LONDON - Migrant domestic workers in the United Arab Emirates (UAE) are beaten, exploited, and trapped in forced labor situations, according to a Human Rights Watch (HRW) report published Thursday. Analysts say that across the Middle East, living conditions for migrant domestic workers, most of them from Asia and Africa, are very poor.
Marelie Brua from the Philippines once was a domestic worker in the United Arab Emirates.
She said she complained one time to her “Madame” that there was no food for her to eat. And she was told: “You are just something I bought. So don’t complain. You do not have the right to complain because we bought you.”
Human rights violations
The Human Rights Watch report published Thursday documents widespread abuse of immigrant domestic workers in the UAE. The majority are from Africa and Asia.
Rothna Begum from HRW said many of the women who migrate to UAE do not know what is in store for them.
“Tens of thousands of women every single year migrate to the United Arab Emirates. They say goodbye to their families and their very young children. They hope they will be securing salaries for their families’ futures. But they have no guarantee that they will end up with such salaries or good working conditions,” said Begum.
Domestic workers who were interviewed for the report described not being paid, not having rest periods or time off, being confined in their employer’s homes, and working days of up to 21 hours.
They described being deprived of food and reported psychological, physical, and sexual abuse. Many said their employers treated them like animals.
Visa sponsorship system
HRW says the domestic workers’ rights will not improve until the UAE’s visa sponsorship system, known as kafala, changes.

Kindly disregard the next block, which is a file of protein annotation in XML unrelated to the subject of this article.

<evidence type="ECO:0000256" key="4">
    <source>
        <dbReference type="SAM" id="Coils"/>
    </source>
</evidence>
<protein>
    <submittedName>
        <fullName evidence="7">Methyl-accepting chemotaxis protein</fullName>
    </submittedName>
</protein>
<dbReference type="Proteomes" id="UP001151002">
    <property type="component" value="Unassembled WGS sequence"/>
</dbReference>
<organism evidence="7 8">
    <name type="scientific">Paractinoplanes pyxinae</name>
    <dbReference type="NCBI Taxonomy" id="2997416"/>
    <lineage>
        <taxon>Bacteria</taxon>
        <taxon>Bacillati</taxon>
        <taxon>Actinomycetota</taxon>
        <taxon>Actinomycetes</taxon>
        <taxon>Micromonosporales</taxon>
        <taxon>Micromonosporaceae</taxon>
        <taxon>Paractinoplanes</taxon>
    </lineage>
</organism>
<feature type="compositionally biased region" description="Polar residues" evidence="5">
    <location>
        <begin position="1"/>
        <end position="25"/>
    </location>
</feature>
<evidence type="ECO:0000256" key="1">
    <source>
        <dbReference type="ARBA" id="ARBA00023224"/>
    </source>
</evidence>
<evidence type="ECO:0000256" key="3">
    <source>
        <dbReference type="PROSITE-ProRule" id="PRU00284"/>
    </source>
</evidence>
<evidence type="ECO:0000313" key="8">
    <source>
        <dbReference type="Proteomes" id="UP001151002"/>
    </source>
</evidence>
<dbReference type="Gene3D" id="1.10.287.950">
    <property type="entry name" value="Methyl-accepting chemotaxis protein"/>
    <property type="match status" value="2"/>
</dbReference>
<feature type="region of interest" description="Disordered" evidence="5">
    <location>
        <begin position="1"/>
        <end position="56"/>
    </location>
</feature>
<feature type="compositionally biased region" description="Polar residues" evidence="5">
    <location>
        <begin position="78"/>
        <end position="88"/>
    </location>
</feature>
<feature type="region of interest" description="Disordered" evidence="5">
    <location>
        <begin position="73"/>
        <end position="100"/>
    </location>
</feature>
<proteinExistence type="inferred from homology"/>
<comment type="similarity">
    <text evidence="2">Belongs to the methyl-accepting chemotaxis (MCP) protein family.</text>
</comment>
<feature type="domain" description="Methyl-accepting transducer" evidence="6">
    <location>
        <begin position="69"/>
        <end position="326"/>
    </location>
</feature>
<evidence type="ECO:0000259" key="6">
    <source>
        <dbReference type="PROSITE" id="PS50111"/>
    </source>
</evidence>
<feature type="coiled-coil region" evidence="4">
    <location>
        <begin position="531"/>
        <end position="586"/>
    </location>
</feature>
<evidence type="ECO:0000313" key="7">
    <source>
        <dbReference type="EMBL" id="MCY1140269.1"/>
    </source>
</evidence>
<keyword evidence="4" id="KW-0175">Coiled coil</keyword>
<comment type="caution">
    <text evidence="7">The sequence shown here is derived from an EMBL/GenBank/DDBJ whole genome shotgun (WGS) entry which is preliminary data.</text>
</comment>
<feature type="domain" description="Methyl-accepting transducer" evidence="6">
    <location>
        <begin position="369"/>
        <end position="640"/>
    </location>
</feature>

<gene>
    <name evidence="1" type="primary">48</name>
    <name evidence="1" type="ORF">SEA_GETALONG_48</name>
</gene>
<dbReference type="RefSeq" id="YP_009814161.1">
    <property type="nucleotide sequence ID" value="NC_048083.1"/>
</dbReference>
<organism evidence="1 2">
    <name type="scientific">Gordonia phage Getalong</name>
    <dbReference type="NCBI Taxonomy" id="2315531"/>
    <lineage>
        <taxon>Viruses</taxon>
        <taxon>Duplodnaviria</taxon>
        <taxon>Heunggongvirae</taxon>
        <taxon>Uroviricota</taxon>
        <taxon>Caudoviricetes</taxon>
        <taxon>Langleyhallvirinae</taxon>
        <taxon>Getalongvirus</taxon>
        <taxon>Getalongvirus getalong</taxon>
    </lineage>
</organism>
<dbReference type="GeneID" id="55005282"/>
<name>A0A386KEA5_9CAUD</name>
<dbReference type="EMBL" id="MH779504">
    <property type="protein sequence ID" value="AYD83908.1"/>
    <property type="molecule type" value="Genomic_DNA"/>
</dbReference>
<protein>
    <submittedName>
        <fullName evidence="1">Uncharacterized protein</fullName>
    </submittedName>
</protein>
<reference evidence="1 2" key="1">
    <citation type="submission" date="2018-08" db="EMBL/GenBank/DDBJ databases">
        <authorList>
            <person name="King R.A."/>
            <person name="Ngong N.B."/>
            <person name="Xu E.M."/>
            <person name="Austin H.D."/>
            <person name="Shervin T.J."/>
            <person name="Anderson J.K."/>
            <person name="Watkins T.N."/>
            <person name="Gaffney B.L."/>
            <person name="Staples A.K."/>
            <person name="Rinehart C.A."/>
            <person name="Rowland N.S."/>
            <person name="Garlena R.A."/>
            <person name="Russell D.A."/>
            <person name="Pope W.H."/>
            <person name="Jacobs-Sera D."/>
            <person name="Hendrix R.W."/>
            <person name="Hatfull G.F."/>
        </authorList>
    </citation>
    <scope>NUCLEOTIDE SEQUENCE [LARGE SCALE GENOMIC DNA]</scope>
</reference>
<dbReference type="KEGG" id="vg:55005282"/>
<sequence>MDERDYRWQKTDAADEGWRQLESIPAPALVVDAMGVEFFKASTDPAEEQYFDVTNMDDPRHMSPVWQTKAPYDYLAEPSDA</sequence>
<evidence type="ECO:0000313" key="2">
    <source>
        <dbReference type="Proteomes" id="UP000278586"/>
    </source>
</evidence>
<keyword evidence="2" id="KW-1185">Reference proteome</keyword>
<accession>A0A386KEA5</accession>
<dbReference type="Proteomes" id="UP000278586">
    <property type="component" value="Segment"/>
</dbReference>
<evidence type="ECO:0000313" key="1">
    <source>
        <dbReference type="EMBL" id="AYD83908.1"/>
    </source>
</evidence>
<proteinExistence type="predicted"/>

The system requires all unskilled workers to have a sponsor within the UAE who is responsible for their visa and legal status.
Begum said that means workers cannot move to a new job before their contracts end without the employer’s consent, trapping workers in abusive conditions.
“They are not allowed to transfer employers even if they are being abused or receiving far less than they were promised, they are trapped to that single employer,” said Begum.
Audrey Guichon from Anti-Slavery International said responsibility for protecting the migrant workers does not lie solely with the host country. She said labor-sending countries need to do more to protect the workers against deceptive recruitment practices, and to educate their populations about the possible conditions overseas.
She said the conditions for domestic workers in the Middle East are perhaps the worst in the world, but in every region of the world domestic workers may suffer abuse.
For a long time domestic work was not considered a profession, she said, and so workers have not had adequate legal protection.
“This led to creating a very weak framework of protection for them where they are not recognized in the labor laws, so don’t benefit from the kind of protection that any other workers, or most other sectors, would benefit from,” said Guichon.
According to HRW, at least 146,000 female migrant domestic workers from countries such as the Philippines, Indonesia, India, Bangladesh, Sri Lanka, Nepal, and Ethiopia work in the UAE.